evenue collections from the Goods and Services Tax (GST) are going too far off the mark for comfort. Inflows declined for the second consecutive month in December to ₹94,726 crore from ₹97,637 crore in November and ₹1,00,710 crore in the month before. Between April and December, GST collections have averaged about ₹96,800 crore, and have not even once met the monthly target of ₹1,06,300 crore, going by the Union Budget math for 2018-19. Now in order to achieve the year-end target, GST collections over the next three months will have to reach an average of ₹1,34,900 crore. But given the spate of tax rate cuts announced by the GST Council in December that kick in this month and Prime Minister Narendra Modi hinting at further rationalisation of rates for construction materials soon, the pressure on revenues is likely to persist. Separately, as the government looks to woo traders and small businesses back to its electoral fold, the Council is considering a relaxation in the GST norms for micro, small and medium enterprises by raising the annual sales threshold for compulsory GST registration from ₹20 lakh to over ₹50 lakh. Such a relaxation, along with regulatory steps like greater forbearance for small business loans, will boost sentiment among such firms, but it will further dent the tax kitty. Other revenue heads, including direct tax or disinvestment receipts (even via innovatively structured intra-public-sector deals), are unlikely to be adequate to plug the GST shortfall.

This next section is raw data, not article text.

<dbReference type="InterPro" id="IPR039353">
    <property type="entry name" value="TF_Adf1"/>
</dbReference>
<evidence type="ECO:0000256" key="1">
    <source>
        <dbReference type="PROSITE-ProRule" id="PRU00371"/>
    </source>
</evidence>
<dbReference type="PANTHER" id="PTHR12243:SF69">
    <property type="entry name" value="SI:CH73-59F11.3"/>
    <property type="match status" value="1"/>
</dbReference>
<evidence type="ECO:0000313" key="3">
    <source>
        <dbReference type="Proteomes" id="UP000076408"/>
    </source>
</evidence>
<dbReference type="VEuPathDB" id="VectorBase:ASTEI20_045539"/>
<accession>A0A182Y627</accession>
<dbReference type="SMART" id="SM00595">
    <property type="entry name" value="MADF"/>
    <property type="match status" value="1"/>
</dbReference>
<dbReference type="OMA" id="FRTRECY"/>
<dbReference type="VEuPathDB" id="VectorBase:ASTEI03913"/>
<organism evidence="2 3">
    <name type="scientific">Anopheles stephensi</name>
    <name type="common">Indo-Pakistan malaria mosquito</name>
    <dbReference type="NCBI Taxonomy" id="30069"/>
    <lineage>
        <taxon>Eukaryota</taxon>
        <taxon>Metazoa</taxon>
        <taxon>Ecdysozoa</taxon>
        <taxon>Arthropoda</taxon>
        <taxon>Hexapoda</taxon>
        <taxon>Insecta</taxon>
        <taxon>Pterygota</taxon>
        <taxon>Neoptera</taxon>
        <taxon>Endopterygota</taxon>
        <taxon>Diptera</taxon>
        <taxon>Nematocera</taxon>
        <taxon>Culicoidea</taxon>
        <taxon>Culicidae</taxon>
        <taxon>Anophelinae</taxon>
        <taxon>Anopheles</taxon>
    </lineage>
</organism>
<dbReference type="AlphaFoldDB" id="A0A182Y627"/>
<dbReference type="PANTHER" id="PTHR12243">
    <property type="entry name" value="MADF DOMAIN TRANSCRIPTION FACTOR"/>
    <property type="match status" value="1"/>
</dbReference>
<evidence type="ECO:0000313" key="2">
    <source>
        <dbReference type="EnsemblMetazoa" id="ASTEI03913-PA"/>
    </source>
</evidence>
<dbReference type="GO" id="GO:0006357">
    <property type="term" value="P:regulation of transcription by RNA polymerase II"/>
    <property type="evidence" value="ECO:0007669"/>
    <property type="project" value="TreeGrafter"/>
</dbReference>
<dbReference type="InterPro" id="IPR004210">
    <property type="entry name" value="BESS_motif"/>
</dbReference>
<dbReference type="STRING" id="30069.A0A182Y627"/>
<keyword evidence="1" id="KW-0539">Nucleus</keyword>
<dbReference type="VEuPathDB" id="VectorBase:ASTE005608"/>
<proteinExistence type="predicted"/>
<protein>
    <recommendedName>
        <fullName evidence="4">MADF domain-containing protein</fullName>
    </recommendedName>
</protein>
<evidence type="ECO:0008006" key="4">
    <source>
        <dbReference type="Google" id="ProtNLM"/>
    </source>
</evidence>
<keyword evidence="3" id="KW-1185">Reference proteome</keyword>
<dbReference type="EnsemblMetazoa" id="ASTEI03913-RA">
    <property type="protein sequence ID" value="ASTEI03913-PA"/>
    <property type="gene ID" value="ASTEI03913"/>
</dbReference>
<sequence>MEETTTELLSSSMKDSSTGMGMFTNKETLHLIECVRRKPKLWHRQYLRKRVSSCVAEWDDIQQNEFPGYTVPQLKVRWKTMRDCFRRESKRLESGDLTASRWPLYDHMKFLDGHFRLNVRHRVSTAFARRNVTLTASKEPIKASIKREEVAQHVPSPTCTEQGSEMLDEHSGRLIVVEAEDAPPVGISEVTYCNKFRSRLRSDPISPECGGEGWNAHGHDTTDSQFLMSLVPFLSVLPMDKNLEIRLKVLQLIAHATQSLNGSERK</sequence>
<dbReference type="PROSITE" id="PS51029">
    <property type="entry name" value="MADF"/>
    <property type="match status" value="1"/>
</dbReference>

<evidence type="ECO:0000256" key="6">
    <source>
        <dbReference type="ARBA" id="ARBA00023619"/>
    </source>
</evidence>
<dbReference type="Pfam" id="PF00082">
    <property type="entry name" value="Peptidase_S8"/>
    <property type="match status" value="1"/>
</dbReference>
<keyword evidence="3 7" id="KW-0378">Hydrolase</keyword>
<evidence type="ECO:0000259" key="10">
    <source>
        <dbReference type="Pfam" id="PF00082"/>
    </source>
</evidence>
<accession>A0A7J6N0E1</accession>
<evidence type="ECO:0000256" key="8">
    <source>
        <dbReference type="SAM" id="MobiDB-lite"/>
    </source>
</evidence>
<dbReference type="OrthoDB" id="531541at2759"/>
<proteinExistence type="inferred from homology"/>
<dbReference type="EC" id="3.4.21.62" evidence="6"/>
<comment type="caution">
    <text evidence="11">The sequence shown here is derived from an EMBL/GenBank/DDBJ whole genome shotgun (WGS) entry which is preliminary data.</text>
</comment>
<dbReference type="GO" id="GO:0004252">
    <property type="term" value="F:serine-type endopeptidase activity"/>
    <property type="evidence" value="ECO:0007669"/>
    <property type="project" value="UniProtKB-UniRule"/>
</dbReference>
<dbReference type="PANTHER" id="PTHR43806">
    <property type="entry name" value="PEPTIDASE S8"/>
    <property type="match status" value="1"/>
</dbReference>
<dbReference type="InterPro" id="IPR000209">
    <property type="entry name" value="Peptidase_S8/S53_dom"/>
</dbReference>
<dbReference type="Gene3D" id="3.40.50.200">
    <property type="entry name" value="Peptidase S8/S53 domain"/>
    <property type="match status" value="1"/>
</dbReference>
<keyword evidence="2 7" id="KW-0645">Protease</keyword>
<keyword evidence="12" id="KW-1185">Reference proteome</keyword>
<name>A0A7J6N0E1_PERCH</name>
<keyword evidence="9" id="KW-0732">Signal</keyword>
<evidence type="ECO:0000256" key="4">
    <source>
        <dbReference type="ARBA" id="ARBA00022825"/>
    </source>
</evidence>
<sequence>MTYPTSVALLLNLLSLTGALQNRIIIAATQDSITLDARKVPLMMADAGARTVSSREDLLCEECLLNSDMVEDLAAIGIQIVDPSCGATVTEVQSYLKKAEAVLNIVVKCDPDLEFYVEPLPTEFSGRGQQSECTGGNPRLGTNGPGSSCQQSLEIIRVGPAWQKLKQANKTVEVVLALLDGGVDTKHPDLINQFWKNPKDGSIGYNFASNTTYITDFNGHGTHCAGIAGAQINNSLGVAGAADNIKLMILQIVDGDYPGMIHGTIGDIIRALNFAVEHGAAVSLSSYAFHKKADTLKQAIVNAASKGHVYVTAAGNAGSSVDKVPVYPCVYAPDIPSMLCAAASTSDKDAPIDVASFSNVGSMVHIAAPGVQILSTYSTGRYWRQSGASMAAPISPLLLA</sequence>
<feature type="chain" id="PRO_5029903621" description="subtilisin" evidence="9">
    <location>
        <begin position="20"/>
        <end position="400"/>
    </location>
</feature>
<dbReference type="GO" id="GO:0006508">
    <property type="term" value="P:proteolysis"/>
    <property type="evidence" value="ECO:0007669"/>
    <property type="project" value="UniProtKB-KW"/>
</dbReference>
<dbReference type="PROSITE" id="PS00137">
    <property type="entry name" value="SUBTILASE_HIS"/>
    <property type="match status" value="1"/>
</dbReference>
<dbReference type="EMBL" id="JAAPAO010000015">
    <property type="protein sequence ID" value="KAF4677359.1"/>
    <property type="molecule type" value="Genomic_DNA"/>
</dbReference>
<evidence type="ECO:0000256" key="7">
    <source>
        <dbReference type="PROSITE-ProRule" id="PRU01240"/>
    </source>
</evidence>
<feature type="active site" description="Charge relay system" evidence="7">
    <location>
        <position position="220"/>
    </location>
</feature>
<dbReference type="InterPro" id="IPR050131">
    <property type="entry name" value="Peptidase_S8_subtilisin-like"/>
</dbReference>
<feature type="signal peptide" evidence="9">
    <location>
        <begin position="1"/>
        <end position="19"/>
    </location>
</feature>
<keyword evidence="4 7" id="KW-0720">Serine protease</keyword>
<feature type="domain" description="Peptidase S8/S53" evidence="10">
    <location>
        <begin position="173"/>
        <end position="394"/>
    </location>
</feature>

This poses a challenge for the Centre at a time when it would have been hoping to announce some populist measures ahead of elections, while retaining its macro-economic management credentials. States’ revenue collections under the GST regime have been uneven and a GST Council panel is examining inter-State variations. But the Centre is bound to compensate States for revenue shortfalls for the first five years of the GST regime. Unless the Centre decides to drop its fiscal deficit goals, a squeeze on spending, including planned capital expenditure, may be the only option. There is a more problematic aspect to the dip in GST collections, based on economic activity and compliance trends in November. The total number of returns filed that month hit a high of 72 lakh from 55 lakh at the beginning of the fiscal, yet revenues fell. November also marked the onset of India’s festive season, with a late Deepavali. Yet, the higher compliance and the festive fervour translated into collections lower than the average monthly receipts for the year till date. Though India’s growth fell to 7.1% in the second quarter of this fiscal, an uptick in private investment over the same period was considered a sign of revival. But if consumers are not confident enough to spend, a consumption-led investment revival to take the economy to an 8% growth path seems elusive again.